Version: 0.1.0

Mining - Non-interactive Proof of Space-time

Non-interactive Proof of Space-time (NIPoST) is an algorithm that can be used to construct a self-contained Proof of Space-time (PoST) that is fully deterministic, non-interactive, and publicly-verifiable. In essence, it involves chaining together a series of Proofs of Space-time (PoST) and Proofs of Elapsed Time (PoET) in such a fashion that a verifier can independently verify that the prover had access to a certain dataset for an arbitrarily long period of time (subject to the rationality argument presented in PoST, i.e., that in theory the prover could’ve chosen instead to regenerate the dataset every time a proof was generated, but that to do so would be expensive and would not afford any advantage). In this respect NIPoST may be thought of as the glue that chains multiple, sequential proofs together, or alternatively as a second order or meta-proof which wraps or contains, as constituent parts, a Proof of Elapsed Time and multiple Proofs of Space-time.

In the context of Spacemesh, NIPoST proofs are generated and submitted by miners to the network as part of an ATX to assert their eligibility to mine in the following epoch.

Construction#

Although the proving protocol in PoST can be made non-interactive using the Fiat-Shamir heuristic (replacing the verifier’s response to the commitment, the challenge, with a hash of the commitment), the execution phase still requires interaction: the proof must be generated as a response to an unpredictable challenge. In addition, the time component of the space-time resource is not publicly-verifiable, and depends on the verifier’s measurement of the elapsed time between phases.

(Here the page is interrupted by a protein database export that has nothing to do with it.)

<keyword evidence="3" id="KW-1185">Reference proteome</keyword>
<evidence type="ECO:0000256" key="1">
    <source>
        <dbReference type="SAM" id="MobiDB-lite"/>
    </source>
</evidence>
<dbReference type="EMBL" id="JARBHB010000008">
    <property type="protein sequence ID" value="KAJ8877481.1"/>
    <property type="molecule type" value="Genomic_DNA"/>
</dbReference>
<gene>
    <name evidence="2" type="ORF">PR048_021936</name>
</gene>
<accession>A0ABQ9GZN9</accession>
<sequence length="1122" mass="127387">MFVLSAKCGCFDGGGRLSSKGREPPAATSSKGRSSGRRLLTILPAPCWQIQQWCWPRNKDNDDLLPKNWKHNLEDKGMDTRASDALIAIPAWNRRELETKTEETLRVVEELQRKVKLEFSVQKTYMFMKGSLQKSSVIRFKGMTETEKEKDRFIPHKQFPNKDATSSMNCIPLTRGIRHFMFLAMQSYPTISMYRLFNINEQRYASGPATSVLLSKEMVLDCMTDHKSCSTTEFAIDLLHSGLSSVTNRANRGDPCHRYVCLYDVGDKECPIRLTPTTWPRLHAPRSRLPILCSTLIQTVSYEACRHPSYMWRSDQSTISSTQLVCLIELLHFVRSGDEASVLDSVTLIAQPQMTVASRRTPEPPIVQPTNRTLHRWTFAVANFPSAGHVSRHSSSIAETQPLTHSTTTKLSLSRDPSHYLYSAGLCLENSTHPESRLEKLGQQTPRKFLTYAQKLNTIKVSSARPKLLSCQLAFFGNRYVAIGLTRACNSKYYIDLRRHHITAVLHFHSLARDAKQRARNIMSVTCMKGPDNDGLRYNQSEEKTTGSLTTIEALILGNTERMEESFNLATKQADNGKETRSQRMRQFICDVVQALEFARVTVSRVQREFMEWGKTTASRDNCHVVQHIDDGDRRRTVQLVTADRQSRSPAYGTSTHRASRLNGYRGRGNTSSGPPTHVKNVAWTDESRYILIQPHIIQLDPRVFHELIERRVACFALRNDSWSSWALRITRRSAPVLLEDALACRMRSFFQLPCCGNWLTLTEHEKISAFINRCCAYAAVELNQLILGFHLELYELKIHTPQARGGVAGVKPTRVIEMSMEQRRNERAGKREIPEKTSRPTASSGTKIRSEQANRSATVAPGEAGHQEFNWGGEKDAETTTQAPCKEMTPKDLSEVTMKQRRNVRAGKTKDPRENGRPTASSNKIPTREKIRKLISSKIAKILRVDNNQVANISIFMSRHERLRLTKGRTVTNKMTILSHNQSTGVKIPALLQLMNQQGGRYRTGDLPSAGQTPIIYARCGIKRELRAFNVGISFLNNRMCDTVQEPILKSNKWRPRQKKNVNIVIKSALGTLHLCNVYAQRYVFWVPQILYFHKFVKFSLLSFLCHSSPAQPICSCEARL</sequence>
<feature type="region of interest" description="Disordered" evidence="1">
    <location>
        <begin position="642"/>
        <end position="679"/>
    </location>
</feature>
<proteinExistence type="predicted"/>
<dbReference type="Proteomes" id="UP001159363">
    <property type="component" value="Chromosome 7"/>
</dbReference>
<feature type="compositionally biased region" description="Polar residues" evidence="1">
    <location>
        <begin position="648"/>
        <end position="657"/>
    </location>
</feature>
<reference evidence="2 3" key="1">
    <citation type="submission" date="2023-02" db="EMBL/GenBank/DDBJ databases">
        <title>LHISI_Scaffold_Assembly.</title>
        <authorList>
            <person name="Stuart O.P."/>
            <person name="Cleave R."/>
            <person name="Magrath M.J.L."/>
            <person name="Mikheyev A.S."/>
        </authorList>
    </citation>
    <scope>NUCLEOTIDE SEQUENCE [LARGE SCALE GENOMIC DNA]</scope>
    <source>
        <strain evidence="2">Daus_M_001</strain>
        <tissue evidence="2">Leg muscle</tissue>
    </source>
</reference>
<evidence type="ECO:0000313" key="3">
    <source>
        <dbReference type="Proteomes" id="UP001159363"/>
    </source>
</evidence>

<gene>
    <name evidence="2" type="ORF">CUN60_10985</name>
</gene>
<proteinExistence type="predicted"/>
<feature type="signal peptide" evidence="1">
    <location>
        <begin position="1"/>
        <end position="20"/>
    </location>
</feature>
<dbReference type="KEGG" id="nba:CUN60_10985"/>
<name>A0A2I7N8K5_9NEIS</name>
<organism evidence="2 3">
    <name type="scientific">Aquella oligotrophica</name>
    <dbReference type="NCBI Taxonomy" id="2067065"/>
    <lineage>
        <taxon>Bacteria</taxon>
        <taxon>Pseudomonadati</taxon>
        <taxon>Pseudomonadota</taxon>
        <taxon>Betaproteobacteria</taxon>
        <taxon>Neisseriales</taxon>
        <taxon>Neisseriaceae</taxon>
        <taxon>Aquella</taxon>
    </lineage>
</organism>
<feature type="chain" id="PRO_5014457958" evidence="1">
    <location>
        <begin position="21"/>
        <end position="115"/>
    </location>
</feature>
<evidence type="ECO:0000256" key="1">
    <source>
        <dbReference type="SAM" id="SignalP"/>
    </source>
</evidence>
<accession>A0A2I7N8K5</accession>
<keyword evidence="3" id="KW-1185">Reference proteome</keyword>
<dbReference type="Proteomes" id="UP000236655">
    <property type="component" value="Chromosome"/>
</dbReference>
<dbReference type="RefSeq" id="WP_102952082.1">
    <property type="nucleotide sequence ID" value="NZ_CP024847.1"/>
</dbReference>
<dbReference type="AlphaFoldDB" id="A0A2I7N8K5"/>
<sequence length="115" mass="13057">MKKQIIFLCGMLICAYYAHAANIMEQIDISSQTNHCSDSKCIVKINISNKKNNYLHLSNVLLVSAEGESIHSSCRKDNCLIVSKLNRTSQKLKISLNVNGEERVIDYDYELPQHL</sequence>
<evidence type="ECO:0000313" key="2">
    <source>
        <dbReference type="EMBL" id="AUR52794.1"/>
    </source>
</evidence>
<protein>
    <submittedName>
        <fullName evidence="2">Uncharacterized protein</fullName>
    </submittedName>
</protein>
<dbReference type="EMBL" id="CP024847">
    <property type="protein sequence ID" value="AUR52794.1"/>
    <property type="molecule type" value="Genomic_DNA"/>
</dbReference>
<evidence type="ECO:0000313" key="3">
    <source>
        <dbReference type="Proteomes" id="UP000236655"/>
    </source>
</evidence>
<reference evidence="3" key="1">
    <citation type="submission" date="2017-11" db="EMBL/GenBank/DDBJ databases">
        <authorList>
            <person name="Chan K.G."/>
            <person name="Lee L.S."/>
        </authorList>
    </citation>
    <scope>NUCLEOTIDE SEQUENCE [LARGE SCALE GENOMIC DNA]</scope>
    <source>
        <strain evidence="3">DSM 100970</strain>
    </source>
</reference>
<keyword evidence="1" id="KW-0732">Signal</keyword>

However, by creating a dependency between PoST and PoET, we can create a single, self-contained proof that is entirely non-interactive and publicly-verifiable. The key insight is to use the output of the initialization phase (or the previous execution phase if we’re running multiple times, as in the Spacemesh protocol) as the challenge to PoET, and then use the output of PoET as the challenge to the execution phase. (Note that we may choose to hash these challenges first to reduce them to a fixed size, which has no negative implications on security.) This construction creates a non-interactive proof-of-space-time (NIPoST) that convinces a verifier that the prover committed sufficient space-time resources (i.e., a proven amount of space for at least a proven length of time).

Visualization of the NIPoST Construction

The prover cannot guess the PoST commitment value without first generating the PoST data, and cannot guess the PoET outcome before waiting the specified duration after learning the PoST commitment. This creates a coupling between PoST and PoET which enables a non-interactive proving process, i.e., one in which the verifier does not take part.

Chaining#